Being ‘woke’ is on trend, so naturally, brand activism is happening. In 2019 wokeness was still linked to metropolitan whimsy. For those who are still asleep — being woke means being conscious of what’s happening around the globe.
Right now, there’s no brand out there who can afford to ignore this development. Companies are embracing ‘do-gooding’ en masse, and that doesn’t lead to flawless productions. The biggest condition when it comes to transforming successfully? Understanding how a brand can ride the popular activist mindset train.
Commercial success and activism can go hand in hand
True activist brands were developed out of activism and are completely catered to their goal. Patagonia is now well on its way to beating Apple as the model case for the average marketeer. The brand, and their authentic mission to protect the earth, shows that commercial success and activism go hand in hand, provided that there is a business model in which profit is not the ultimate goal, but a means.
From competition to collaboration
The transition is difficult for most brands, partly because commercial companies are set up to gain a competitive advantage: success at the expense of others. Activist goals — such as making chocolate slave-free for Tony’s Chocolonely — require cooperation in order to achieve success. The brand does not consider other chocolate brands as a threat, but as partners in their mission to have even more people buy slave-free chocolate. That isn’t something they’re just broadcasting, it’s something they are actively doing by making their open chain platform available to the Albert Heijn Delicata brand.
In addition, brands struggle to give up their heroic status. At a time when success was about financial gain, brands like Coca Cola, IKEA and H&M were the big winners. But now that success is about contributing in a positive way, that gigantic size and the associated negative impact on people and the environment suddenly makes these giants much less popular. That’s why they are trying to make a difference and attract attention with good initiatives such as H&M’s recycle programme. But the fact that they produce on such a large scale at such an extremely low price, immediately makes them implausible in their mission. Recycling to produce even more?
Focus on credibility
You can’t solve these issues by just launching a nice commercial. The challenge is reinventing yourself in an era where different laws apply. For example, criticism of activist campaigns such as Gillette’s much-discussed ‘The best a man can be campaign’ comes mainly from people within our own professional field. The criticism primarily focuses on credibility. And in the marketing world, whether something is credible is judged on the extent to which the story fits the brand.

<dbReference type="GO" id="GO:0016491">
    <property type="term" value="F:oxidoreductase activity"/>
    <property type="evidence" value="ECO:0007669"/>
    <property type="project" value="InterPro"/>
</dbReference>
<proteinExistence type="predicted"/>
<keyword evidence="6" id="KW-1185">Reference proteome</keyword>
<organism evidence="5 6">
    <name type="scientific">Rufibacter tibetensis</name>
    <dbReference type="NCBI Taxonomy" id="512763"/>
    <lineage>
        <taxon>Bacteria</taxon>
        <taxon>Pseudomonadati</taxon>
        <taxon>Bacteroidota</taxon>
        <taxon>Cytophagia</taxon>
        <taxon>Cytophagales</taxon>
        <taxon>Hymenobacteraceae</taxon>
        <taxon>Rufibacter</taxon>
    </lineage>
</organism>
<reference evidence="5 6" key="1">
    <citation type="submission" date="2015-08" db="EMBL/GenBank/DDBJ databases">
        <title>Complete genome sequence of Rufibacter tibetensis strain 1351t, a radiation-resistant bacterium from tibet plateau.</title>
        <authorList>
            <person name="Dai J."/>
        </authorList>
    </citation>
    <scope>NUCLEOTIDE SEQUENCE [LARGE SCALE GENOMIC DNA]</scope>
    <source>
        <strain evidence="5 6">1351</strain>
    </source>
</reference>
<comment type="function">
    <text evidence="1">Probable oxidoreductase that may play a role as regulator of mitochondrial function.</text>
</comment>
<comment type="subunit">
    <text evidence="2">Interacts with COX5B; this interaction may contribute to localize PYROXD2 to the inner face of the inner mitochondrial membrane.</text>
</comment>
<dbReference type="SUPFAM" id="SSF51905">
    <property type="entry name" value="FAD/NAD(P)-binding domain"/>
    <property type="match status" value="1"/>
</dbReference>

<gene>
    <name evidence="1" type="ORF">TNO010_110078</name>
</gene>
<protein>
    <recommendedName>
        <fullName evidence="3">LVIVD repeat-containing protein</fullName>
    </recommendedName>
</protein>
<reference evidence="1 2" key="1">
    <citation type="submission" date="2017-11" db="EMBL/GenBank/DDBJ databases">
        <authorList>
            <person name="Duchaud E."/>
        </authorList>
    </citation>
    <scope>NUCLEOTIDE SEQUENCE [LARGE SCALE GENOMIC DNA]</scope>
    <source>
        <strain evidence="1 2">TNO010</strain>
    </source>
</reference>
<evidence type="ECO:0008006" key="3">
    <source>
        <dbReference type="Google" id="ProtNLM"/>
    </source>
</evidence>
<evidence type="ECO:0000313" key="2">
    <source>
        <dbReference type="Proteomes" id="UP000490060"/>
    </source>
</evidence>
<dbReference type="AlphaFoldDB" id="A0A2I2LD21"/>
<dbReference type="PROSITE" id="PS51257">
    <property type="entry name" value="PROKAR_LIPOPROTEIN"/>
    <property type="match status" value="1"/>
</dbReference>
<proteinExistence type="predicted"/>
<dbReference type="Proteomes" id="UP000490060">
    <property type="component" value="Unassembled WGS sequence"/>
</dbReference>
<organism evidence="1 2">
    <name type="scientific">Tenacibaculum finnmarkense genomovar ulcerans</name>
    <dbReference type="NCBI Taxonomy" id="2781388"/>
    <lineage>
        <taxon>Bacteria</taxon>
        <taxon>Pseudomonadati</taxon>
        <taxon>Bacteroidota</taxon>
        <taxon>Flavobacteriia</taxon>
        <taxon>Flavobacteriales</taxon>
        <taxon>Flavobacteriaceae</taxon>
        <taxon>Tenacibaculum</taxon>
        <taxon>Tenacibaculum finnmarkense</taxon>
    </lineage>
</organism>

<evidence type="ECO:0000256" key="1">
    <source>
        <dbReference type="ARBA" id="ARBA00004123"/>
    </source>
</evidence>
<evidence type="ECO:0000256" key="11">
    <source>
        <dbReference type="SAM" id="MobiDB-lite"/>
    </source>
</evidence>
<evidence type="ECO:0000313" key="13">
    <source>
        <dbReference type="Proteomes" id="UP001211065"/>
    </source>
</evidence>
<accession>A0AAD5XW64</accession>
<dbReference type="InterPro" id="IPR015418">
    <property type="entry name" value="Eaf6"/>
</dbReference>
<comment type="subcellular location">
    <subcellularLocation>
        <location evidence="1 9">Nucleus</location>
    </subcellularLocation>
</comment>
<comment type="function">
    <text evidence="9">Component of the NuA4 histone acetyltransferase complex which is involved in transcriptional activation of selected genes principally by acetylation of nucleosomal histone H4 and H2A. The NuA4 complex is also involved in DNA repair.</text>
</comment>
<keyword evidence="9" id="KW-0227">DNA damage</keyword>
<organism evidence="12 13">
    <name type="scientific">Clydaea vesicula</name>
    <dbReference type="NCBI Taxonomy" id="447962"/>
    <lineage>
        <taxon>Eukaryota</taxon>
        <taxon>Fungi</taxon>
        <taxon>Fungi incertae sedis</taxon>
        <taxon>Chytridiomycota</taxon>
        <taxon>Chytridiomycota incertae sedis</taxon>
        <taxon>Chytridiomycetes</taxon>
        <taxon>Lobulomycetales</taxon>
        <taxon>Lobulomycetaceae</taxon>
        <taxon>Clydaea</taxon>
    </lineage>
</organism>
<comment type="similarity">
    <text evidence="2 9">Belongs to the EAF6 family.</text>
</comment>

But brands, like people, are not static. These are times of transformation, which means that change needs a transition period. Although we are aware of the damage we do by eating animals, flying, consuming and driving, we don’t stop doing those things all at once. Consumers understand very well that this is no different for companies. How much understanding brands can count on coincides with the following factors.
1. Add to the word
The most important and biggest challenge for brands is to align behaviour with their claims. For example, past Women’s Day Google launched a huge campaign about gender equality that puts strong women in the limelight. That while back in November, 20,000 Google employees took action against the company, because Google would protect senior executives suspected of sexually transgressing behaviour. Libresse claims to want to break through shame with their awe inspiring ‘no blood’ campaign, but still sells pantyliners for every day. A product that only exists by feeding shame.
2. Honesty and transparency
Transformation means learning and learning means making mistakes. Brands can also make mistakes, but honesty is a condition to remain credible.
Budweiser seems to have learned from the Gillette case that just taking on a different mentality out of nowhere may not be the best way to leave your past behind you. They choose to take the consumer into their transformation, by upgrading their most sexist ads to expressions that better fit today’s world. Vulnerable and funny, and therefore likeable. Now it’s definitely time to take a step back from those Budweiser Girls.
3. Don’t claim — facilitate
Nike understands that as an existing brand with a profit motive, you cannot be an activist, but can only facilitate activism. With the Kaepernick campaign, instead of writing their own story, Nike gave the story of someone without a voice an audience. Of course it was well directed and timed, but they didn’t fall into the trap of speaking out of turn, in the voice of the oppressed. This way you are not only credible and likeable, you are also less sensitive to criticism. For example, Nike seems to get away well with the rape claim that’s dangling above their sponsored hero Cristiano Ronaldo.
The popularity of contemporary activism can be seen in the enormous turnout at protest marches all over the world. During the climate march in the Netherlands 40,000 people walked along, all of them reasonably easy to place within a marketing group. So it won’t be long before brands walk along, if this isn’t happening already.
I personally would not advise anyone to walk along with a sign that includes a brand name. Before we know it, we’d see Pride scenes at the marches: Brands and government institutions that distract attention from the message that needs to be heard.
However, you can investigate how you can add value for the people who demonstrate. For example, bringing in hot chocolate from Tony’s Chocolonely or a Sonos box would have been quite welcome during the climate march.
Activism may be fun and everyone is allowed to participate, but the goal must remain clear: first and foremost, the world must benefit. Not you or your company.